The problem is that I don’t have anyone for whom to design – except me. This works out well because I started all this wanting to keep my self organized.  But it also means that what I come up with is unlikely to work well for others.

Again, we’re back to the question of balance. How do I balance designing a time management system that works well for me with my designer’s instinct to design for others?

My solution is to capture the process I followed (indeed, am still following) to build my system, and to present it in a way others can reuse to develop their own time management system.  I’m using the process to develop my own system. Someone else using the same process might develop an entirely different system.

I don’t know if people will cotton to this idea – having to develop their own system – but as I see it, it’s six of one and half a dozen of the other. Either you have to learn someone else’s time management system, possibly tweaking it over time and without any particular guidance, or you have to invest time up front to work through a process with guidance on decision-making, and then start using a system that is, in principle at least, finely tuned to your specific needs.  The advantages of weaving your own system using a process are that there’s (a) more assistance where most people need it (at the process level), and (b) less change of having to backtrack and rebuild things because your own tweaks weren’t as successful as you’d hoped.

In the end, perhaps it’s all a rationalization: I’ve long gone off the deep end, and I’m just trying to reconcile my extreme nerdiness.  We’ll see once I get things sorted and posted somewhere.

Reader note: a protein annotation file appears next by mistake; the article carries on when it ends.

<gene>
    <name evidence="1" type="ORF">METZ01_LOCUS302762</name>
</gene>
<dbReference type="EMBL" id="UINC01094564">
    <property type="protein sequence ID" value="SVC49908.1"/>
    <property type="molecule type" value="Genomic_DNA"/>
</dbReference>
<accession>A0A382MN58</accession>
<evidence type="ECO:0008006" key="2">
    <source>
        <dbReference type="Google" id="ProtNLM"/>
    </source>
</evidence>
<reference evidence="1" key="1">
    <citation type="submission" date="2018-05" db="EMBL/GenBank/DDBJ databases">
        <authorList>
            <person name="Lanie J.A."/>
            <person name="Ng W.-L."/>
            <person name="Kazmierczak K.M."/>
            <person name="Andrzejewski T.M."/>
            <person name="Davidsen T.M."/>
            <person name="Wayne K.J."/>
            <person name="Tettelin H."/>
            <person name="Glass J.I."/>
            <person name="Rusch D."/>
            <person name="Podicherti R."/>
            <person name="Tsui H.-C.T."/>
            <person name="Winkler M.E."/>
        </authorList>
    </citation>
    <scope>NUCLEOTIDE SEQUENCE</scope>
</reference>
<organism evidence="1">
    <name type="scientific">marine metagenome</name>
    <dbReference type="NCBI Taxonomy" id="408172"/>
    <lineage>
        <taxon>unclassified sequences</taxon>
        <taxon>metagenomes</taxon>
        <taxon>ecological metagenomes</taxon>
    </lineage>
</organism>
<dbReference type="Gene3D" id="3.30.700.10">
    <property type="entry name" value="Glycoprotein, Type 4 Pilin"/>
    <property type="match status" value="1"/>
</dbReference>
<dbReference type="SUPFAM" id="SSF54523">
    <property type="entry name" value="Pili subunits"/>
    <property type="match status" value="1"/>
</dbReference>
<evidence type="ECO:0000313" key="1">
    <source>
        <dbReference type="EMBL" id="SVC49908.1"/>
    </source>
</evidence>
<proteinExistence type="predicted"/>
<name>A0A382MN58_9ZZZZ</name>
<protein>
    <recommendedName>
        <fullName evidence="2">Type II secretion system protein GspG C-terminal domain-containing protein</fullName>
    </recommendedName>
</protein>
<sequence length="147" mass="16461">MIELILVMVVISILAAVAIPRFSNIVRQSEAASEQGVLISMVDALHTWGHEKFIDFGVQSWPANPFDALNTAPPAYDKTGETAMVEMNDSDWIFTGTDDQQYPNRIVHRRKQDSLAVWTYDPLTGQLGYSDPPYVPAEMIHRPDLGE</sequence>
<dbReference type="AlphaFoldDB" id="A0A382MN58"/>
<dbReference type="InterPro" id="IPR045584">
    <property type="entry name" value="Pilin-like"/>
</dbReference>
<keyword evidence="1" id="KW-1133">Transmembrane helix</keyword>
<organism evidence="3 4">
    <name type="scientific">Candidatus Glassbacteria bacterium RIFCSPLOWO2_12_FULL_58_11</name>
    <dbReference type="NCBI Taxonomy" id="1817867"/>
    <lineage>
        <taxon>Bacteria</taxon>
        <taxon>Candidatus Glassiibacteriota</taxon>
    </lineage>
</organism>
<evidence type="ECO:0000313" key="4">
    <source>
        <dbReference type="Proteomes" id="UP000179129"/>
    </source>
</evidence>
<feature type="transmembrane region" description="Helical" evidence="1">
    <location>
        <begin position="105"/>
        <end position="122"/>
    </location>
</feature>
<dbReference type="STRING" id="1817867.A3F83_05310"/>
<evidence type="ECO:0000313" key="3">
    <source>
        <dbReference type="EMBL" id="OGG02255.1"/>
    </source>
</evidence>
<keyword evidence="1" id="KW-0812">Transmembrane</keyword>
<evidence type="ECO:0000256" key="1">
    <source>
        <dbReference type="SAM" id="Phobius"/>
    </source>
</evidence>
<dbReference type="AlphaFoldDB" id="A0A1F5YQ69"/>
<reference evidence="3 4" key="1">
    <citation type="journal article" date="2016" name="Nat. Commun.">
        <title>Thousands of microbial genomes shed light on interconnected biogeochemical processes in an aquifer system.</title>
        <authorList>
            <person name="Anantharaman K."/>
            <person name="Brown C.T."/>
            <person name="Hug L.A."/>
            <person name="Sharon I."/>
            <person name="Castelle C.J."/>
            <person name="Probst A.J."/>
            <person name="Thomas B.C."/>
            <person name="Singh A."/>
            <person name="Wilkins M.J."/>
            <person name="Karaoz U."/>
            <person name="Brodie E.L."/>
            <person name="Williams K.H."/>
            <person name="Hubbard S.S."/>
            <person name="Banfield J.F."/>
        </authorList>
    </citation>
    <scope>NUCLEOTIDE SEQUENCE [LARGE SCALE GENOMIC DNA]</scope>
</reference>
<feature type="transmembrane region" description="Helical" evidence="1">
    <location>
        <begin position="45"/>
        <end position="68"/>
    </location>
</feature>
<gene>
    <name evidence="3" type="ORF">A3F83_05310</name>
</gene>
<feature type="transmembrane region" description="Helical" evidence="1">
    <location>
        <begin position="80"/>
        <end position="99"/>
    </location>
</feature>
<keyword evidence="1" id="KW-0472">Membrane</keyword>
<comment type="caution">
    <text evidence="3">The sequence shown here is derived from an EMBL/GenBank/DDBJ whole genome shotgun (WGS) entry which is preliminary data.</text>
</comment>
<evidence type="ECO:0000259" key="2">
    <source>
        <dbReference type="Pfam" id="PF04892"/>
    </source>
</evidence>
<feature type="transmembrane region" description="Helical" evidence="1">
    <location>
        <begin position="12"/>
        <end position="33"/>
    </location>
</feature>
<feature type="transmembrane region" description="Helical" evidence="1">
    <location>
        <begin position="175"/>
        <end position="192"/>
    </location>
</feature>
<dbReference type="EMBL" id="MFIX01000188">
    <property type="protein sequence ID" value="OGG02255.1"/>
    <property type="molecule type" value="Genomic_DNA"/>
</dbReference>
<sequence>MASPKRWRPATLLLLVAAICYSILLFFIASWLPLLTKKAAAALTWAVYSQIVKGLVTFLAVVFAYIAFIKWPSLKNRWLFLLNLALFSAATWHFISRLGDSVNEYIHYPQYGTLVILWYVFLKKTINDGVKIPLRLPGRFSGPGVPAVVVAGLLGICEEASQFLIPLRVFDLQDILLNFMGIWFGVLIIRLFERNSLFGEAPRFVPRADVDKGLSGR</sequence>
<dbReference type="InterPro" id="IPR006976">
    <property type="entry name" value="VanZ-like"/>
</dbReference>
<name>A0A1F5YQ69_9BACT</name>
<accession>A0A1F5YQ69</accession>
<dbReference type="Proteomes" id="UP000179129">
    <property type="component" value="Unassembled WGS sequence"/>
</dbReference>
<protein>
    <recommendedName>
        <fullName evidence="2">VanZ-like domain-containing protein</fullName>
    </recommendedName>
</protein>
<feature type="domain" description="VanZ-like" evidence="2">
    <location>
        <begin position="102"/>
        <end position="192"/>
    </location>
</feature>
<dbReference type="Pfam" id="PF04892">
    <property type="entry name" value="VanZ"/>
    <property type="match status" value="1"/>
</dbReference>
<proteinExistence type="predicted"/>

In the meantime, you can take this post as a case study in how design and balance can fit in to nearly any situation.

A new iPhone PIM on the block – and it’s good!

After all my ranting and raving about ToDo versus ToodleDo, Pocket Informant comes along and changes everything.

Just a few months ago, I went to great pains to write about my anguish over choosing between ToDo and ToodleDo as my iPhone task manager.  So it’s rather ironic that I should be writing about something else now.  But write I must, cuz Pocket Informant – though not perfect – raises the bar in some pretty fundamental ways.

When I was using ToDo and ToodleDo, I was also using the iPhone’s built-in calendar app for personal appointments.  I had another system on my server, Calcium, on which I kept my work appointments.  Calcium is cool because you can configure it to allow anyone to add an event so long as that block of time was free.  So any student could book time with me without logging in or jumping through any other hoops.  The problem with this was (a) most students didn’t make an appointment – they just dropped in, and (b) I had to “sync” Calcium and my iPhone calendar by hand, copying appointments manually when needed.  This led to more scheduling malfunctions than I would have liked.

I’d looked at using iCal on my server, but it was just too hard to sync things with my laptop at home and my iPhone, without converting to MobileMe and whatever else Apple wanted me to use.

Then along came Pocket Informant.  It’s been around for other platforms for a while, but the iPhone app is quite recent.  PI includes a very full-featured task manager, and a full calendar system.  And it syncs tasks with Toodledo’s servers (like ToDo and ToodleDo) and calendar events with Google Calendar.  And I can access GCal from any browser, so syncing my laptop would be unnecessary.  PI gives me a wide variety of layouts, including a very useful Today view of what I have to do just today.  It supports both GTD and Franklin-Covey prioritizing systems.  It also has an integrated search capacity that looks through my calendar, my tasks, and my contacts too.  Another really cool feature is that it looks for the first reasonable task from each project that has been started but that isn’t complete, and creates a list of all next actions, which are then displayed on the Today view.  Of course, you can reorder tasks in any project, so the right item comes up as the next action.  Brilliant!

There were three things I had to give up, none of which are showstoppers for me.